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Respir Res. 2010 Feb 3;11:14. doi: 10.1186/1465-9921-11-14.

Early-life viral infection and allergen exposure interact to induce an asthmatic phenotype in mice.

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  • 1Department of Pathology, University of New South Wales, Sydney, NSW, Australia.

Abstract

BACKGROUND:

Early-life respiratory viral infections, notably with respiratory syncytial virus (RSV), increase the risk of subsequent development of childhood asthma. The purpose of this study was to assess whether early-life infection with a species-specific model of RSV and subsequent allergen exposure predisposed to the development of features of asthma.

METHODS:

We employed a unique combination of animal models in which BALB/c mice were neonatally infected with pneumonia virus of mice (PVM, which replicates severe RSV disease in human infants) and following recovery, were intranasally sensitised with ovalbumin. Animals received low-level challenge with aerosolised antigen for 4 weeks to elicit changes of chronic asthma, followed by a single moderate-level challenge to induce an exacerbation of inflammation. We then assessed airway inflammation, epithelial changes characteristic of remodelling, airway hyperresponsiveness (AHR) and host immunological responses.

RESULTS:

Allergic airway inflammation, including recruitment of eosinophils, was prominent only in animals that had recovered from neonatal infection with PVM and then been sensitised and chronically challenged with antigen. Furthermore, only these mice exhibited an augmented Th2-biased immune response, including elevated serum levels of anti-ovalbumin IgE and IgG1 as well as increased relative expression of Th2-associated cytokines IL-4, IL-5 and IL-13. By comparison, development of AHR and mucous cell change were associated with recovery from PVM infection, regardless of subsequent allergen challenge. Increased expression of IL-25, which could contribute to induction of a Th2 response, was demonstrable in the lung following PVM infection. Signalling via the IL-4 receptor alpha chain was crucial to the development of allergic inflammation, mucous cell change and AHR, because all of these were absent in receptor-deficient mice. In contrast, changes of remodelling were evident in mice that received chronic allergen challenge, regardless of neonatal PVM infection, and were not dependent on signalling via the IL-4 receptor.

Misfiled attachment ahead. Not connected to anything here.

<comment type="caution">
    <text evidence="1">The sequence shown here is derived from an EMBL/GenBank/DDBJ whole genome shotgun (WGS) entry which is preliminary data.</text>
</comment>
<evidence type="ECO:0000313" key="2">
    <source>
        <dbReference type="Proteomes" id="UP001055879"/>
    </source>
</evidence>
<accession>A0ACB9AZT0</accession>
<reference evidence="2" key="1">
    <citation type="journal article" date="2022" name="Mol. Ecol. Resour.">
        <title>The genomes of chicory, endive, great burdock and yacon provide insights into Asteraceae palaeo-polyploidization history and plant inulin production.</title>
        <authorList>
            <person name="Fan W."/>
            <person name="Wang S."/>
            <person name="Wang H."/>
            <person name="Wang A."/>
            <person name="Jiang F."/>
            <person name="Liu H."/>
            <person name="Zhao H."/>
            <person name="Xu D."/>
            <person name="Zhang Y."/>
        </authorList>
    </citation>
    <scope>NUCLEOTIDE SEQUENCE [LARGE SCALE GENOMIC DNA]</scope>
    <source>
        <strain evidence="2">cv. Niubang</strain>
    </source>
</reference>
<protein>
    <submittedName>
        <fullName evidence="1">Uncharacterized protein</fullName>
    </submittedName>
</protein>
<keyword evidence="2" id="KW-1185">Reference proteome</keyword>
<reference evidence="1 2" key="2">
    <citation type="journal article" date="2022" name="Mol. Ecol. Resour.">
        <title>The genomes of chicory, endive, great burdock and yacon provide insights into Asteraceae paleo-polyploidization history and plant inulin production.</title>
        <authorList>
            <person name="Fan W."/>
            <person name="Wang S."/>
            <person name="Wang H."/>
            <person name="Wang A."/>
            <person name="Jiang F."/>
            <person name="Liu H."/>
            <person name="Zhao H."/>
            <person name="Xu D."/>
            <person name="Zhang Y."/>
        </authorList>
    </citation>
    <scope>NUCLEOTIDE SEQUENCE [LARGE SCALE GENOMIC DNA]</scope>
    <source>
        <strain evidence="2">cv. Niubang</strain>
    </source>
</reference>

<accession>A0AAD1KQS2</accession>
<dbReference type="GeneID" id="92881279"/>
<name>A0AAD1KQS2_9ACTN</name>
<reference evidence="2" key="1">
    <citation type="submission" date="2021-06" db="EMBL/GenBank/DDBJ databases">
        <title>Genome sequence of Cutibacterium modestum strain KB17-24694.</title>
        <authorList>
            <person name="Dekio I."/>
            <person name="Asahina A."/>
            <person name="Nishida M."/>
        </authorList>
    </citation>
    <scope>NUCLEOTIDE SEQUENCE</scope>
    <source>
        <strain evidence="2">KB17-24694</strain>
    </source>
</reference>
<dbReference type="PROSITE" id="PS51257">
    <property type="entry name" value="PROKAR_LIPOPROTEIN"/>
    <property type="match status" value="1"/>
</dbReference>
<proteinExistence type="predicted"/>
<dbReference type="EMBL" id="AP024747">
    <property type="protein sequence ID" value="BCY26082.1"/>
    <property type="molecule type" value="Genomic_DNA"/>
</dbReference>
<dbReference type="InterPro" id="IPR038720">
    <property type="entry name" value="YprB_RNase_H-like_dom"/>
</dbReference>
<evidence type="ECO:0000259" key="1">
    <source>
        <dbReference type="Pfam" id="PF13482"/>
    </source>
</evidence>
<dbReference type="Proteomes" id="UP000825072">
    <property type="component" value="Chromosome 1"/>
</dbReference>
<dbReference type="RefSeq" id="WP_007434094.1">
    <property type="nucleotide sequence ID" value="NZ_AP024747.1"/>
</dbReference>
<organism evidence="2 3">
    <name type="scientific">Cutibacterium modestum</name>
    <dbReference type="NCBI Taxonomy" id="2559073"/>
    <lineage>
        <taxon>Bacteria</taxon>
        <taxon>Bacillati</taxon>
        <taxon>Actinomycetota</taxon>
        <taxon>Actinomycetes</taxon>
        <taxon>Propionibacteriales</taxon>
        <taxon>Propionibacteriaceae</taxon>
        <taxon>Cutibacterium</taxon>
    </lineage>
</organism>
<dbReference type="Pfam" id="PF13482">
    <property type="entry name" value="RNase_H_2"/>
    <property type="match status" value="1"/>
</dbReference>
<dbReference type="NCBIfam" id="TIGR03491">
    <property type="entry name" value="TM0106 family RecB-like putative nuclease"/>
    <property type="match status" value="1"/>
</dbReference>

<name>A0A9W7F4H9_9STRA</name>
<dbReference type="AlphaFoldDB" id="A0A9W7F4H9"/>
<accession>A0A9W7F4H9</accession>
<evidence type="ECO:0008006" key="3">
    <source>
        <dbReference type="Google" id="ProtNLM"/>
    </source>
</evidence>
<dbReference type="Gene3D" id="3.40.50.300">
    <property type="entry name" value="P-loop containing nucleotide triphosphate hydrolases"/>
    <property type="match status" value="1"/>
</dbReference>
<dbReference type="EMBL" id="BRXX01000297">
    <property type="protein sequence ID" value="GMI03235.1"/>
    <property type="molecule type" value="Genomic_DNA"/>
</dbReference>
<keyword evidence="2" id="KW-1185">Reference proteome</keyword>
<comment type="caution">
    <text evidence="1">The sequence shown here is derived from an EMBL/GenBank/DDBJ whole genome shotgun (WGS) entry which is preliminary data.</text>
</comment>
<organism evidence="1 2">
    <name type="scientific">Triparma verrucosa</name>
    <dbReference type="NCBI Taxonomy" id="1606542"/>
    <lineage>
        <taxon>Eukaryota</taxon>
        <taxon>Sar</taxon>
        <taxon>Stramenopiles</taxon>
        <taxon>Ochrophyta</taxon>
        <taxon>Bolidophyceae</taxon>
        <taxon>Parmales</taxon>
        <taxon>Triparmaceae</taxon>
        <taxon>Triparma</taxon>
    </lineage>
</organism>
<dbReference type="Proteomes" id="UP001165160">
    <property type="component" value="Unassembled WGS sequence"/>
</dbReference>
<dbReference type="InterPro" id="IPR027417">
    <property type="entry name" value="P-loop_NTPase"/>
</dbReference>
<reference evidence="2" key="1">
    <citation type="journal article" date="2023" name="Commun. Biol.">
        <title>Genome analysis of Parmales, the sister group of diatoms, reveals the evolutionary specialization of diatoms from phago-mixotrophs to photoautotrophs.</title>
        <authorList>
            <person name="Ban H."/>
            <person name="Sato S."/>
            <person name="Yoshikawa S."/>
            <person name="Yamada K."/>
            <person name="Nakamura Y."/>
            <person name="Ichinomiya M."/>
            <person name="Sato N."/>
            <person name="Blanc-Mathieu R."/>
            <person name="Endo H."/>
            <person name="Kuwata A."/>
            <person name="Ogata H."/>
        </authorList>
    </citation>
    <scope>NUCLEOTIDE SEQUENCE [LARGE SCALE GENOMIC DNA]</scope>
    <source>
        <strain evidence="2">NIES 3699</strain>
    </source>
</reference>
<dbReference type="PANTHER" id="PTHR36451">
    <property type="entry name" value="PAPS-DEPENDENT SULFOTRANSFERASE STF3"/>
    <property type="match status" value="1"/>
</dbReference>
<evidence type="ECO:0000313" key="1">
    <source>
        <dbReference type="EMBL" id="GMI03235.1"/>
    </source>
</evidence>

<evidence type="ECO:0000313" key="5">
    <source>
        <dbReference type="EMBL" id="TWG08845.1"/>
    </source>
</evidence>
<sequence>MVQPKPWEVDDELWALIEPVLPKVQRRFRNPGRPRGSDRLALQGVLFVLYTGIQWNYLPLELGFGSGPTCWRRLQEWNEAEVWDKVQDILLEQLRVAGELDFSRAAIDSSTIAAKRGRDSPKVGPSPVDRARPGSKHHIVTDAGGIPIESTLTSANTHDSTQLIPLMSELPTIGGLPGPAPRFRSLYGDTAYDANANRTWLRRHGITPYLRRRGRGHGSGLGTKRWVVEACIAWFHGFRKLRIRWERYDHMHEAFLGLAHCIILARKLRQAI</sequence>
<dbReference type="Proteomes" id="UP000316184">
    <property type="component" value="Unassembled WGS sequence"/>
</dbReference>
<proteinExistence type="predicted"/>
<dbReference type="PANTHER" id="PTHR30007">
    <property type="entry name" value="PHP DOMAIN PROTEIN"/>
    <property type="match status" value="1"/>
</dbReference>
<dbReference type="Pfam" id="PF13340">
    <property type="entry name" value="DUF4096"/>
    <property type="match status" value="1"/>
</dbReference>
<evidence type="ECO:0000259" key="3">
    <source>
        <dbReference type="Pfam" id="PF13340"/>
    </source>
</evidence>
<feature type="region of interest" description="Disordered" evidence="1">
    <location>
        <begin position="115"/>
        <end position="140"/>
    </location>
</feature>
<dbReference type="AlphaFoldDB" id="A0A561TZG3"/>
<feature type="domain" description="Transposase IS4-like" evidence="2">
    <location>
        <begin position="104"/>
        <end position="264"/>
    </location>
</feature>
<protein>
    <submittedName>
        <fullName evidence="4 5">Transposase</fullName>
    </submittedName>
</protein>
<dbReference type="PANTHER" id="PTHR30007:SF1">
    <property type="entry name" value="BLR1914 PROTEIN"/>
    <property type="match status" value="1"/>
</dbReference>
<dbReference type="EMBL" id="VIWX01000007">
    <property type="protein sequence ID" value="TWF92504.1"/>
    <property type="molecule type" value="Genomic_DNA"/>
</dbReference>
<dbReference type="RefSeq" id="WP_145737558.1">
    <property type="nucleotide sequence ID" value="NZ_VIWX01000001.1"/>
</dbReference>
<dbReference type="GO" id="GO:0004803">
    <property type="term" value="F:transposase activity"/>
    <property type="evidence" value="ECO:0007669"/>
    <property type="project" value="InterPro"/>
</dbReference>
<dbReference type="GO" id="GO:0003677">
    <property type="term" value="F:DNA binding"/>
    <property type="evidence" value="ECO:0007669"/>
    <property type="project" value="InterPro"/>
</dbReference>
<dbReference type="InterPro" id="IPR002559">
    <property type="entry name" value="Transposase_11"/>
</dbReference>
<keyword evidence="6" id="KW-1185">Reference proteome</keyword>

CONCLUSION:

In this mouse model, interaction between early-life viral infection and allergen sensitisation/challenge is essential for development of the characteristic features of childhood asthma, including allergic inflammation and a Th2-biased immune response.

PMID:
20122285
[PubMed - indexed for MEDLINE]
PMCID:
PMC2842242
Free PMC Article
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